While it’s probably been lost in the recent announcement of Samsung’s soon-to-be released Galaxy S8, Samsung has quietly launched a revamped Galaxy A series.
Aimed at the mid-priced point is the Galaxy A5 , which has an RRP in New Zealand of $749, and it’s clear it’s taken a lot of design cues from Samsung’s flagship Galaxy S7 smart phone. The two phones look remarkably similar in design, albeit with a few subtle differences.
Sure, the S7 feels a lot more premium and high-end than the A5 but, you know what? Samsung’s new 2017 phone is now slouch in the design department and put them side by side and at a glance, you’d have a hard time working out which was the cheaper model. The A5 actually has a slightly larger display than the S7, too.
Running Android 6.0.1 (Marshmallow), the A5 has been tweaked over the old model: It has a 5.2-inch Super AMOLED screen (1280×720 resolution), powered by a 1.9GHz Octa core processor and 3Gb of RAM (up from 2Gb in the previous generation A5). Internal storage is locked at 32Gb but it’s upgradable via microUSB (upto 256Gb). The Galaxy A5 is part of a three-phone line up, sitting between the 5.7-inch Galaxy A7 and the 5.3-inch Galaxy A3.
Samsung has moved the speaker grille to the top right hand side of the chassis (it’s now next to the headphone jack on the S7), just above the power button, and uses a USB-type C connection for charging.
As is common these days, the A5 has a non-removable battery, rated at 3000mAh. The new season A5 now has 16MP cameras, front and rear (an upgrade from the 13MP and 5MP of the previous A5). Like previous late-model Samsung phones, the A5 seems to have less bloatware pre-installed, which is always a good thing in my book.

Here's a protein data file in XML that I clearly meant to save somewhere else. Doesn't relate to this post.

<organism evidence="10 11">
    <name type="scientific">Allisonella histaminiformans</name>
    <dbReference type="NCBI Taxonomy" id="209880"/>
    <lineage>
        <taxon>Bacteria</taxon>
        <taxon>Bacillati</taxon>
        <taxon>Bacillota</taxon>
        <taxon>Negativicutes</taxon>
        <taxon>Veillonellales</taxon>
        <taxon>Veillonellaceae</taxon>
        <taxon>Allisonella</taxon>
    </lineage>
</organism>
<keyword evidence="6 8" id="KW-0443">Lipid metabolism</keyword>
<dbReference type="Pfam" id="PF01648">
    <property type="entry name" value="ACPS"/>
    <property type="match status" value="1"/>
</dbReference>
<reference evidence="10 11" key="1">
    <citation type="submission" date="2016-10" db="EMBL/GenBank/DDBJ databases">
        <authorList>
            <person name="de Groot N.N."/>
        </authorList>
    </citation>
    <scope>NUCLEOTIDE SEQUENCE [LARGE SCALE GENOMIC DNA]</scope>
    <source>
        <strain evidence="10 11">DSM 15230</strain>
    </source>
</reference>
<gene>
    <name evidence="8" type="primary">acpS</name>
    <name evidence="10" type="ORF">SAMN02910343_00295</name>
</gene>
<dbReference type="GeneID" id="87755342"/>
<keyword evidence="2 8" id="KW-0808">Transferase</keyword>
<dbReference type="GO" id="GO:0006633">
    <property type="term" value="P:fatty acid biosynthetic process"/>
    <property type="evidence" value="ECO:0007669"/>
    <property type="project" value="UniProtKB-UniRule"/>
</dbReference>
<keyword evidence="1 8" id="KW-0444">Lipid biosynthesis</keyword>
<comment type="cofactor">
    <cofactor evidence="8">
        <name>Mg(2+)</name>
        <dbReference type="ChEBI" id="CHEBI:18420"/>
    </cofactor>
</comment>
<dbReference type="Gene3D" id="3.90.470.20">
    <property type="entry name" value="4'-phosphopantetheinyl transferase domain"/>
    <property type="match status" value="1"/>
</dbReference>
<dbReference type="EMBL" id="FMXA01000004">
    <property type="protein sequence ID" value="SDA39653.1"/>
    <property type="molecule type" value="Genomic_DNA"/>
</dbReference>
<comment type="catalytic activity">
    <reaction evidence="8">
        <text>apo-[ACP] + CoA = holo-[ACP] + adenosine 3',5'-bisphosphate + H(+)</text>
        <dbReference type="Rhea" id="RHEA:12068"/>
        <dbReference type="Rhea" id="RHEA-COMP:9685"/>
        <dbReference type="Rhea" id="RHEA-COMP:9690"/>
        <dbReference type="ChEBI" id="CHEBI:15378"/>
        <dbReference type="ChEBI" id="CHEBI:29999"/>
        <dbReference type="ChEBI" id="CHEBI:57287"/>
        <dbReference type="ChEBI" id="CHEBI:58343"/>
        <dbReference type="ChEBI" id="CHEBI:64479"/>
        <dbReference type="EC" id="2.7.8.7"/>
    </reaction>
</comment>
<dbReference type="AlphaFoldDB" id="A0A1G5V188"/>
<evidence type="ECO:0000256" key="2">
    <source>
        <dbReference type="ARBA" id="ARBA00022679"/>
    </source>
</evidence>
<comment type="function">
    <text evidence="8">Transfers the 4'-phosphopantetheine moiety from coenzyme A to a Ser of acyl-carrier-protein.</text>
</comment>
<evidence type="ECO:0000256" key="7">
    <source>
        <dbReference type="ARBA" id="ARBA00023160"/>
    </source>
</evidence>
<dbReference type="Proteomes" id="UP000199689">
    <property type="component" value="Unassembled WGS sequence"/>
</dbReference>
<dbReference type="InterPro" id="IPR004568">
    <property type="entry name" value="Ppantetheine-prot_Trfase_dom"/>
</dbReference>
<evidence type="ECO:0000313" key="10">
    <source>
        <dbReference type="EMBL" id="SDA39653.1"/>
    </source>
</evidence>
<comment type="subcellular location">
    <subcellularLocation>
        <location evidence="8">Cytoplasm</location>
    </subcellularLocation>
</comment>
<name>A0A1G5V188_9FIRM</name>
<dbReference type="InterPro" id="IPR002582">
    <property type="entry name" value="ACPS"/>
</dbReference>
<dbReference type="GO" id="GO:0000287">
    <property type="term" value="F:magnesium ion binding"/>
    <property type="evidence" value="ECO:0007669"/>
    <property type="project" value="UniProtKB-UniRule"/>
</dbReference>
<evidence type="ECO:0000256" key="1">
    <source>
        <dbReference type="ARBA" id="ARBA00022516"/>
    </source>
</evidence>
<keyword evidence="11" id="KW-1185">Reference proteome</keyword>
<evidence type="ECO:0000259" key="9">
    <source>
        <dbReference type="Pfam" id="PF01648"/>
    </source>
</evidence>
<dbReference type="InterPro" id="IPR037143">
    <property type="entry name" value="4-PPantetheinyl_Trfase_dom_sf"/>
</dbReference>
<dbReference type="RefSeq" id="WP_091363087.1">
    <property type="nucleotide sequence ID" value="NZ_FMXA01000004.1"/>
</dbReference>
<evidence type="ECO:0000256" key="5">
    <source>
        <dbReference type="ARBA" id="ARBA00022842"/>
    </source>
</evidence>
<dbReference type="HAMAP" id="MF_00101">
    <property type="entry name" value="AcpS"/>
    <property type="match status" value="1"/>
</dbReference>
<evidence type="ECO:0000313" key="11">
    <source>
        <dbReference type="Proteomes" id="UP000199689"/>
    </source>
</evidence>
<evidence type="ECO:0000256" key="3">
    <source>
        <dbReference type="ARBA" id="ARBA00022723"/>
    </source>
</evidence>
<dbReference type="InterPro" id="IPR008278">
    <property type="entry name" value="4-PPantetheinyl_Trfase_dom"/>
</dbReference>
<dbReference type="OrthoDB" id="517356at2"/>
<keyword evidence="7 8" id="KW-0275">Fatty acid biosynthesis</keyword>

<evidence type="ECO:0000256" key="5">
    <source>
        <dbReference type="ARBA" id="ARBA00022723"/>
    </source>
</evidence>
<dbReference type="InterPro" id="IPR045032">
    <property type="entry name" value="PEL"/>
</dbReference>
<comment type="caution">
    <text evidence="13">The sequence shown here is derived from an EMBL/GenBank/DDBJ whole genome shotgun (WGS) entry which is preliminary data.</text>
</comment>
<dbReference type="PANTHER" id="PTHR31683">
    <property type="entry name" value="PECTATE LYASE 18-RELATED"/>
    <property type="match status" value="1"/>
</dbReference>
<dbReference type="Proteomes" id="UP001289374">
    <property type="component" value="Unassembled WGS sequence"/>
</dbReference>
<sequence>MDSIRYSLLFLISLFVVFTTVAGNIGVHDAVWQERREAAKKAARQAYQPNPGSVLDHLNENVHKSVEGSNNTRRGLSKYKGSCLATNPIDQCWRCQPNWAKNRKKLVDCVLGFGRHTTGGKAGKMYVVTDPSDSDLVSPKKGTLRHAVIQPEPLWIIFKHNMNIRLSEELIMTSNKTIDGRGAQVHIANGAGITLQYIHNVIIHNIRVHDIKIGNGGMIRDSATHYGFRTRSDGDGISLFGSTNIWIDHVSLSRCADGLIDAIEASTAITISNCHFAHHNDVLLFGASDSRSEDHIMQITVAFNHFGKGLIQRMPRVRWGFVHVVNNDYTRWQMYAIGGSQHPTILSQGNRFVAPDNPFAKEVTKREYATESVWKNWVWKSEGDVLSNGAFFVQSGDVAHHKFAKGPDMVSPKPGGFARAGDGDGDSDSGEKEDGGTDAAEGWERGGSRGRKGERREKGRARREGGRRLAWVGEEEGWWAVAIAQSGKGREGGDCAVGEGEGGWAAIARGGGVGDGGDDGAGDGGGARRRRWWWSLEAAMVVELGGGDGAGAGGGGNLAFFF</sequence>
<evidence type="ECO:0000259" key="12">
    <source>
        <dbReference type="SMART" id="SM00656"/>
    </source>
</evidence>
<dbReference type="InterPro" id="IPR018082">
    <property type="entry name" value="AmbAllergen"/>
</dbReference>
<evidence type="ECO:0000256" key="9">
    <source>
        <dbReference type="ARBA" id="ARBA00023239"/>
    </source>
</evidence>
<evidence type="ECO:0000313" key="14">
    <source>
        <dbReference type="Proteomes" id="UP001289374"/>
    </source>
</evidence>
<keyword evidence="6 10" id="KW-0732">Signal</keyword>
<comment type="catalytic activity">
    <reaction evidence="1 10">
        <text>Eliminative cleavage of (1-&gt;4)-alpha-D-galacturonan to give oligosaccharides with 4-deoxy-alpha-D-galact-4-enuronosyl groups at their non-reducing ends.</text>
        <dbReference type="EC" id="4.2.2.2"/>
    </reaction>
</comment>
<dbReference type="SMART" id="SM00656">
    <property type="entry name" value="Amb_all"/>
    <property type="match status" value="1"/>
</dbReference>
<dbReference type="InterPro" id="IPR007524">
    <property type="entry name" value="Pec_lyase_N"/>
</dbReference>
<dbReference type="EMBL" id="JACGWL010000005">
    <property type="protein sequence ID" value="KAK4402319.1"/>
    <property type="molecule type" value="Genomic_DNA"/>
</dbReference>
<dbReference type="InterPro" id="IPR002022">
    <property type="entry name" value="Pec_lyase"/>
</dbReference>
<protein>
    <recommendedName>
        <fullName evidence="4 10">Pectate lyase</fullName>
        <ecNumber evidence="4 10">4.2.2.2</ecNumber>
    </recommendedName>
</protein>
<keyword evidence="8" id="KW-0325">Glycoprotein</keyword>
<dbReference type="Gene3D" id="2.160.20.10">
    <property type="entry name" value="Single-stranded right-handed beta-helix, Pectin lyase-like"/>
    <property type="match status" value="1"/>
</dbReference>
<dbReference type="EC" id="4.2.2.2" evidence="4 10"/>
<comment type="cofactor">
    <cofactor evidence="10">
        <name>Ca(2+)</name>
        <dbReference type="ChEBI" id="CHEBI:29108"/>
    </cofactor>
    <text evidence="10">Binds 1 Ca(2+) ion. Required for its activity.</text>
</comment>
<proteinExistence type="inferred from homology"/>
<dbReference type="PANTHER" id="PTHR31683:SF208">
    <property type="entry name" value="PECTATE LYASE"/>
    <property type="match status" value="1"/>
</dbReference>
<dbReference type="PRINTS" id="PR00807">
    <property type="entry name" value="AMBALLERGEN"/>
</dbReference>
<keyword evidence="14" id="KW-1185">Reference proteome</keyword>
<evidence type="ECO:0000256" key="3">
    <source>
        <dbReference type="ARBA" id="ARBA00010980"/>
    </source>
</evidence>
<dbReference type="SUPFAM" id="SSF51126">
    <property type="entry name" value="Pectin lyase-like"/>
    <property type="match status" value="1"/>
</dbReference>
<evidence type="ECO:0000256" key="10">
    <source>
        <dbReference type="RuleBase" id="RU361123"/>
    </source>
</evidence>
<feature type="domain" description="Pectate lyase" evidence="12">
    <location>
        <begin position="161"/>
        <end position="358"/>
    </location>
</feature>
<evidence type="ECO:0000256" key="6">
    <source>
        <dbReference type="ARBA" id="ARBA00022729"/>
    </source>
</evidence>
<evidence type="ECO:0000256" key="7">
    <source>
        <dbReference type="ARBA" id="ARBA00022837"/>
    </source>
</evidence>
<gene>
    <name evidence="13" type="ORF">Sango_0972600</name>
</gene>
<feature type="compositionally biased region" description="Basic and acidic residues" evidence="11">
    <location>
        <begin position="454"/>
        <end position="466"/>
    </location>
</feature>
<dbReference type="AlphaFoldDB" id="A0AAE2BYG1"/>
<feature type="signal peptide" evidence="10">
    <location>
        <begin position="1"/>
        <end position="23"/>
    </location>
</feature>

I have to say that despite being a “budget” handset, the Galaxy A5 felt really solid in my hands. It had a high-end finish, which is nice in a smart phone that sits mid-range in Samsung’s new line-up, and it just felt comfortable holding it, although the back is quite slippery.
Thanks to the Octa core CPU, the user interface (UI) was snappy enough swiping through screens and the camera produced some pleasing results and I got probably a day out of it before needing a recharge. It’s clear, though, that the screen just isn’t as sharp as the Galaxy S7’s sharper display, which offers higher resolutions.
The question, though, is: At $749 is the 2017 Galaxy A5 worth the budget-friendly moniker?
A quick glance over Pricespy shows that a Galaxy S7 can be had for as little as $693 or as much as $1203 (chain electronic retailers were priced around $999 for the S7 handset) and another online aggregation site had the A5 ranging from $$498 right up to $749 so it can be found cheaper than Samsung’s RRP. If you can find it cheaper, then I’d go for it if you’re keen: Why pay full retain, right?
The bottom line is if you don’t need all the bells and whistles that you’ll find in Samsung’s top models, such as the Galaxy S7 and upcoming Galaxy S8, then the Samsung A5 will fit the bill nicely(as will the entire A line-up). It’s a great looking phone that’ll do everything you need it to, and that’s sometimes all you need in a smart phone.